Tuesday, January 13, 2009

Strong Neutrality Advocate to Lead FCC

President-elect Barack Obama is due to tap Net Neutrality supporter Julius Genachowski to become chair of the Federal Communications Commission.

Genachowski is one of the principal architects of Obama’s pro-Neutrality tech and media platform, which was partially unveiled during a November 2007 event, at which Obama pledged to "ensure a free and full exchange of information" and "take a backseat to no one in my commitment to Network Neutrality."


Genachowski in the front seat

Genachowski is well regarded in the technology community, both as the former chief counsel for Reed Hundt, an FCC chairman under President Bill Clinton, and as a private-sector entrepreneur and venture capitalist.

Expect Genachowski to turn his attention to bringing more choice to a broadband market controlled by a cartel of phone and cable companies.

He’s also expected to pry open valuable spectrum to broadband innovation and access, something his predecessor, the current FCC Chair Kevin Martin, said was a part of his own legacy at the agency. Indeed, more still needs to be done.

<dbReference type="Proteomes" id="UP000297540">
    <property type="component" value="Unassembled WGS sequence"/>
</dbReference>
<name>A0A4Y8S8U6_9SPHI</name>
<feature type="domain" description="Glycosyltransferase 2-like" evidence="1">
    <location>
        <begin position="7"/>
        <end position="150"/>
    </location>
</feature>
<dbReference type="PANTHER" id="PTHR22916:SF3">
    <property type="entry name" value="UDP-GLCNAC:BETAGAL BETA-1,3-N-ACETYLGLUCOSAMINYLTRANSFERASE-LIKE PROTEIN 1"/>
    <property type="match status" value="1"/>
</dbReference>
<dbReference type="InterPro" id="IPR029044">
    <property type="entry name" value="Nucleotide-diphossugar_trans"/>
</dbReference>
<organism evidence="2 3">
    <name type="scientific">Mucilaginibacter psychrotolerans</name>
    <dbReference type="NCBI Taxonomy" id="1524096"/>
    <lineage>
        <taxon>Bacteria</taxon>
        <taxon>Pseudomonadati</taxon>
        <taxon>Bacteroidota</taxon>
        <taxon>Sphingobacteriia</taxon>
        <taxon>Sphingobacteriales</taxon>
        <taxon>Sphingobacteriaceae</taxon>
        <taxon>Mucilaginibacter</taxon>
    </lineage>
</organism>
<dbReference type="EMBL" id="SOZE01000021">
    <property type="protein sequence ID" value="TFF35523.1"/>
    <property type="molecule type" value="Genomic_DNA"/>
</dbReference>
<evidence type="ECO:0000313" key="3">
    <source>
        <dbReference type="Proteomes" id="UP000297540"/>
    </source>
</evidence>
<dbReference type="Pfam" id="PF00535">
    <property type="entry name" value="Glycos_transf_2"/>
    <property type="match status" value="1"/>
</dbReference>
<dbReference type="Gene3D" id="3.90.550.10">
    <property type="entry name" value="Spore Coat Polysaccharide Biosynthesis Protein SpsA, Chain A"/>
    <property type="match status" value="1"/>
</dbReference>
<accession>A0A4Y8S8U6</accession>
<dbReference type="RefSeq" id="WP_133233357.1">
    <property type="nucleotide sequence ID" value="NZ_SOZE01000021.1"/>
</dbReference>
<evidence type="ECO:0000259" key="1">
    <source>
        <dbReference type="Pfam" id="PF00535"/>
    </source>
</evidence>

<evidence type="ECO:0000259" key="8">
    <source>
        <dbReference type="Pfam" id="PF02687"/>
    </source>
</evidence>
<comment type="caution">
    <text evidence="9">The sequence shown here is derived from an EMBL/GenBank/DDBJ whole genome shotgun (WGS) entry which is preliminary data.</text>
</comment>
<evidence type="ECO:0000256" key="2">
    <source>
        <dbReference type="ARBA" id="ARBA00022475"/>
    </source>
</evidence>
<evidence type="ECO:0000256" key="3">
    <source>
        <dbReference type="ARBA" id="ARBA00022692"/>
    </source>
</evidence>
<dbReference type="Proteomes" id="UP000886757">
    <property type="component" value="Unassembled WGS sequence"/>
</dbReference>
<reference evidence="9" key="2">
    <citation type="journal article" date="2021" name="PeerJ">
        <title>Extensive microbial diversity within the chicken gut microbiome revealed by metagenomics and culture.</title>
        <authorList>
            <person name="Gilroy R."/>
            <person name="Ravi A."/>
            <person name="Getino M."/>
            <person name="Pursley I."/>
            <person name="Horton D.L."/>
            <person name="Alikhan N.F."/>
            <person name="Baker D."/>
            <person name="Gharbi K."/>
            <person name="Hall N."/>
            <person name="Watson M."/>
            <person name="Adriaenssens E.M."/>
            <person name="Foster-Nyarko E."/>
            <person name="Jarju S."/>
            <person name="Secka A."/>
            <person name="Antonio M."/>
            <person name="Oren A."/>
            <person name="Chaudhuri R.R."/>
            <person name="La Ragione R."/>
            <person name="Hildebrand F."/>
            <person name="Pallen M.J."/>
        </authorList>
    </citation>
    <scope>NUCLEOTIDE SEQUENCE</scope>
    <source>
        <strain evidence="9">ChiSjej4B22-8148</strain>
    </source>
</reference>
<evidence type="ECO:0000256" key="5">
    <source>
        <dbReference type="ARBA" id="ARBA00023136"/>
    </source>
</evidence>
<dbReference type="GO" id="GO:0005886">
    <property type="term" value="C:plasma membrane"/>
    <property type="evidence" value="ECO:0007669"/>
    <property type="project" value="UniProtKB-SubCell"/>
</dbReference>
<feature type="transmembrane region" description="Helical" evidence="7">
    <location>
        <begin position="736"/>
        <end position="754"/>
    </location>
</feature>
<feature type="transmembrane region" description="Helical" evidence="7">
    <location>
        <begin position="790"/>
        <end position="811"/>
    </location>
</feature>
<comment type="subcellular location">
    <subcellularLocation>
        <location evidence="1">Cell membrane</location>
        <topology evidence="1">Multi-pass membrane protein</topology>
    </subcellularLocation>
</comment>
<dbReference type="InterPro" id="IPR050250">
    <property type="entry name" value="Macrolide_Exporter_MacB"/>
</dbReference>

Net Neutrality is also a prominent feature in Obama’s plan for his FCC chief.

In October 2007 Obama pledged during a YouTube/MTV interview to reinstate Net Neutrality as the law of the land during his first year in office and to appoint as FCC chair someone who shares this view.

Obama's goals for the FCC
“I am a strong supporter of Net Neutrality,” Obama said. “So as president I’m going to make sure that that is the principle that my FCC commissioners are applying as we move forward.”

Genachowski influence on Obama has already yielded forward-looking policies as part of the change.gov technology and media platform that’s been posted by Obama’s transition team. According to the site, an Obama administration will hold to its campaign promises and “protect the openness of the Internet.”

“A key reason the Internet has been such a success is because it is the most open network in history. It needs to stay that way,” Obama’s policy team states. “Barack Obama strongly supports the principle of network neutrality to preserve the benefits of open competition on the Internet.”

No comments: